Rare murder trial spotlights Denmark's Faeroes
The peaceful fishing communities of the remote Faeroe Islands hadn't seen a murder for more than 20 years until a local man disappeared without trace a year ago. It was the start of a saga that riveted the community and shone a spotlight on the tiny Danish territory in the northern Atlantic and its fiercely independent people.
Milan Konovat, a 32-year-old Croatian, was convicted this week of killing Danjal Petur Hansen, who was last seen in early November 2011 near his home in Runavik, on the island of Eysturoy, the Faeroes' second-largest island.
Hansen's body was never found - police believe it may have been thrown off a cliff, and divers searched stretches of rugged coastline in vain. But in Konovat's home, police found a pillow and a frying pan with traces of the victim's blood. At the trial it came out that Konovat was having an affair with Hansen's ex-wife.
All that added up to a guilty verdict. Konovat will be sentenced on Thursday and faces up to 16 years in prison.
"It has been top news up here for weeks because it was the biggest crime story we ever had," said Eirikur Lindenskov, chief editor of Sosialurin, the islands' largest newspaper. "Also the fact that the body was missing made the intrigue better."
Law-enforcement has generally been a relatively straightforward task in the Faeroes, an 18-island archipelago between Scotland and Iceland, 800 miles (1,300 kilometers) northeast of London, that is home to 48,500 people.
"The Faeroes is a very peaceful and safe society," said Bent J. H. Hansen, head of the islands' prison board. "For many years, crime here was chiefly linked to drunken driving and drink-related brawls, but in recent years we have seen more drugs and drug-related violence."
The last murder trial was in 1988 when a man shot and killed his girlfriend.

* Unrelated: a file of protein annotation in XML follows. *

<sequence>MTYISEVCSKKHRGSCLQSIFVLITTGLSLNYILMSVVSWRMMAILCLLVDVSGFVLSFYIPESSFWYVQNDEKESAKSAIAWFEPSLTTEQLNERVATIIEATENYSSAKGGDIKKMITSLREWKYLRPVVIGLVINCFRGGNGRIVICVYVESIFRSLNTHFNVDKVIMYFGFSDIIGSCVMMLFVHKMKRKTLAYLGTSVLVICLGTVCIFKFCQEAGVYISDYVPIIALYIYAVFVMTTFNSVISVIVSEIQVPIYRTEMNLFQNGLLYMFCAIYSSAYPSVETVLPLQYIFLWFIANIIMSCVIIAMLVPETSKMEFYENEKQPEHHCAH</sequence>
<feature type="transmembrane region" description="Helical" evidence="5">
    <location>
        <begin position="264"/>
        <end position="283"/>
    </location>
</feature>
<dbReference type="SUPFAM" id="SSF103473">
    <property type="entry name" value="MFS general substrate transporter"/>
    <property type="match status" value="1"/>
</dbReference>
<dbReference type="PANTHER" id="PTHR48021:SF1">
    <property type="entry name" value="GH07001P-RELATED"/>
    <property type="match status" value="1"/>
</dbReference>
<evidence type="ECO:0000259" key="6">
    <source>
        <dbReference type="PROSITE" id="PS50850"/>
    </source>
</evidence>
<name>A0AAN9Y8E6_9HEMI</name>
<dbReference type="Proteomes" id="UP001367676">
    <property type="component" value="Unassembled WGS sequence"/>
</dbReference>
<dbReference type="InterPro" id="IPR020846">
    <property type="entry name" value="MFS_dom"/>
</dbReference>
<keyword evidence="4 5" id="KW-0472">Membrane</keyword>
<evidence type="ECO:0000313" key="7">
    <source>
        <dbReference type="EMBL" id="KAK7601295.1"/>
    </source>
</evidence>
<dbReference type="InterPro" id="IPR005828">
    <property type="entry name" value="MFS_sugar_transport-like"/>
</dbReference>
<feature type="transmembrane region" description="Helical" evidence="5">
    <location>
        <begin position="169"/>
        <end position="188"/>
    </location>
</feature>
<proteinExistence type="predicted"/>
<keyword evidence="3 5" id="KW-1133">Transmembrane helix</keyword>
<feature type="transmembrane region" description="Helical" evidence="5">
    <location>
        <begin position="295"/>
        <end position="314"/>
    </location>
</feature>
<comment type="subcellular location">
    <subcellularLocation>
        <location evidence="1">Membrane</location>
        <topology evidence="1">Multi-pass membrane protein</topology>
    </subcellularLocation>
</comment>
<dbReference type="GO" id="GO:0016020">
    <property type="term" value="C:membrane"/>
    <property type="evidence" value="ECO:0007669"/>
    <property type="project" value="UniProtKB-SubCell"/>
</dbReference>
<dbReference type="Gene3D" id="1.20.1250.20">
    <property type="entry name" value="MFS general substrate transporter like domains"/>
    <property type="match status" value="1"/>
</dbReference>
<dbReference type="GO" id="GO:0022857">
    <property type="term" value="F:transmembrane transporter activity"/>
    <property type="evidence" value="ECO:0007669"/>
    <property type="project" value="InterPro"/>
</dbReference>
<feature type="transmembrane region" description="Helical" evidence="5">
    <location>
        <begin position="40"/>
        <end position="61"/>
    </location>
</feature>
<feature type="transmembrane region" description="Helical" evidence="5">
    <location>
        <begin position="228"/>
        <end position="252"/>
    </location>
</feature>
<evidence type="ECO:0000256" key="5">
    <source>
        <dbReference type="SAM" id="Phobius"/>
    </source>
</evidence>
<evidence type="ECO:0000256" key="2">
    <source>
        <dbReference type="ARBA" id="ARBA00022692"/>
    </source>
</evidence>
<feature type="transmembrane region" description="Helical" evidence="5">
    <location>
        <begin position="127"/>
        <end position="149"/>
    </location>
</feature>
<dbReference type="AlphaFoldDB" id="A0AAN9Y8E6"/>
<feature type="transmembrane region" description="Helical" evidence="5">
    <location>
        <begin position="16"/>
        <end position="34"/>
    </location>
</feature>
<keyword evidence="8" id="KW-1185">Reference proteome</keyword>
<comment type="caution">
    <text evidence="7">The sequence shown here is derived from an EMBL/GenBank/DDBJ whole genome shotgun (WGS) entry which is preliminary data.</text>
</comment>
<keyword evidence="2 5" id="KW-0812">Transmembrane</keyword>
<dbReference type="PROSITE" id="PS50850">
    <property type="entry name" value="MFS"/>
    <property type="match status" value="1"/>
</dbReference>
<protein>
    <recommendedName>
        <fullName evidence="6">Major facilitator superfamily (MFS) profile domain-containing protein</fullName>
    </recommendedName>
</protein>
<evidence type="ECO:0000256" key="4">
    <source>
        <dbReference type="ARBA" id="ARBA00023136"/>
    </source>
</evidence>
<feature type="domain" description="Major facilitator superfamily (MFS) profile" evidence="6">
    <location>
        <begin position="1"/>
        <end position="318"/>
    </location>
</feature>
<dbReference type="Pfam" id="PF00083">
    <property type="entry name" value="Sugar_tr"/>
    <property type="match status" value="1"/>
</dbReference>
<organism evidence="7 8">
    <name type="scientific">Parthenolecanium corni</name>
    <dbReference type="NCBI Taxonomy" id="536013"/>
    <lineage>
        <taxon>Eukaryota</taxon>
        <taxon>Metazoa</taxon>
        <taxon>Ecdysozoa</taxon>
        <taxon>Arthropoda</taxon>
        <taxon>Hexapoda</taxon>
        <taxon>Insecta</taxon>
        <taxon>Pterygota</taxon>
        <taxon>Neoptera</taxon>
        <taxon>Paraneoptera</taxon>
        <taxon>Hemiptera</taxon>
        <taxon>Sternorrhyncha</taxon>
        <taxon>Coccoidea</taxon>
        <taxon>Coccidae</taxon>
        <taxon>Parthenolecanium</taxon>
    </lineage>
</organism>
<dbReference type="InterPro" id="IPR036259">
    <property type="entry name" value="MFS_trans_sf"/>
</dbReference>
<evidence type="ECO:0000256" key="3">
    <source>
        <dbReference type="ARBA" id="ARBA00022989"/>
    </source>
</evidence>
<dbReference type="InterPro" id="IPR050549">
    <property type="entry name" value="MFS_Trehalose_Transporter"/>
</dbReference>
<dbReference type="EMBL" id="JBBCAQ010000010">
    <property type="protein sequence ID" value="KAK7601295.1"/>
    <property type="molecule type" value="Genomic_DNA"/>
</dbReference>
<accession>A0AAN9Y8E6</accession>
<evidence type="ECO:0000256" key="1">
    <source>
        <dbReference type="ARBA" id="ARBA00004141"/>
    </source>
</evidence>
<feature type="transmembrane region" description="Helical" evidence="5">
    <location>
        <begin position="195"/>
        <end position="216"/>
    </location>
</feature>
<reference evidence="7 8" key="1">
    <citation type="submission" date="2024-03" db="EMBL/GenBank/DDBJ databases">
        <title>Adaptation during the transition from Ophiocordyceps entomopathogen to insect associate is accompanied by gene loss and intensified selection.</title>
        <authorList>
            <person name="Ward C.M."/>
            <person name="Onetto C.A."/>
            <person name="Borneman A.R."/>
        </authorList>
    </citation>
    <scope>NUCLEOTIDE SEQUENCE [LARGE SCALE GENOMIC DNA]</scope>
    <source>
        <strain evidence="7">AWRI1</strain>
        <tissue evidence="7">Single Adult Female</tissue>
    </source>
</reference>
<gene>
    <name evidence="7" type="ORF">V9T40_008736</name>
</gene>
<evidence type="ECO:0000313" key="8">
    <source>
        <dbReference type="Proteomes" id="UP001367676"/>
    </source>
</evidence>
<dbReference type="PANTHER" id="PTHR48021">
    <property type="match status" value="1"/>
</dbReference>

The islands have 14 prison cells, and about a dozen are occupied daily, the prison chief said. "For the past years that figure has been more or less constant," Bent Hansen told The Associated Press by telephone, adding that anyone sentenced to more than a year is sent to prison in Denmark.
Foreign fishermen regularly make stopovers on the Faeroes, but very few foreigners actually settle there.
Konovat had emigrated to the islands in 2009 thanks to a job in the fishing industry in Runavik. He was one of the few foreigners on the islands, which have been granted more self-autonomy from Denmark in recent decades.
Konovat gradually integrated into society and learned to speak Faeroese, according to his lawyer, Annfinn Vitalis Hansen, who is unrelated to the victim.
Islanders, who descend from ancient Vikings, insist on speaking their own tongue, fly their own flag and generally refer to the territory as a separate country, though they have been under Danish authority since 1380. The islands were administered as a Danish county until 1948, but have been granted more self-autonomy in recent decades.
Last month, a couple of hundred people gathered on a grey and cloudy day outside the house where the 42-year-old victim, known to many by his nickname Pidde, lived and allegedly was killed, to mourn him.
Still, the weather-hardened Faeroese have been reluctant to see any deeper significance in the saga. They don't see a problem with increased crime or with immigrants in the islands.
"To us this is only a tragedy between three people that ended with a man disappearing and lots of blood and evidence against him. People see that, not that the general crime level here has increased because of this murder case," said Jens-Kristian Vang, a meat-packing employee.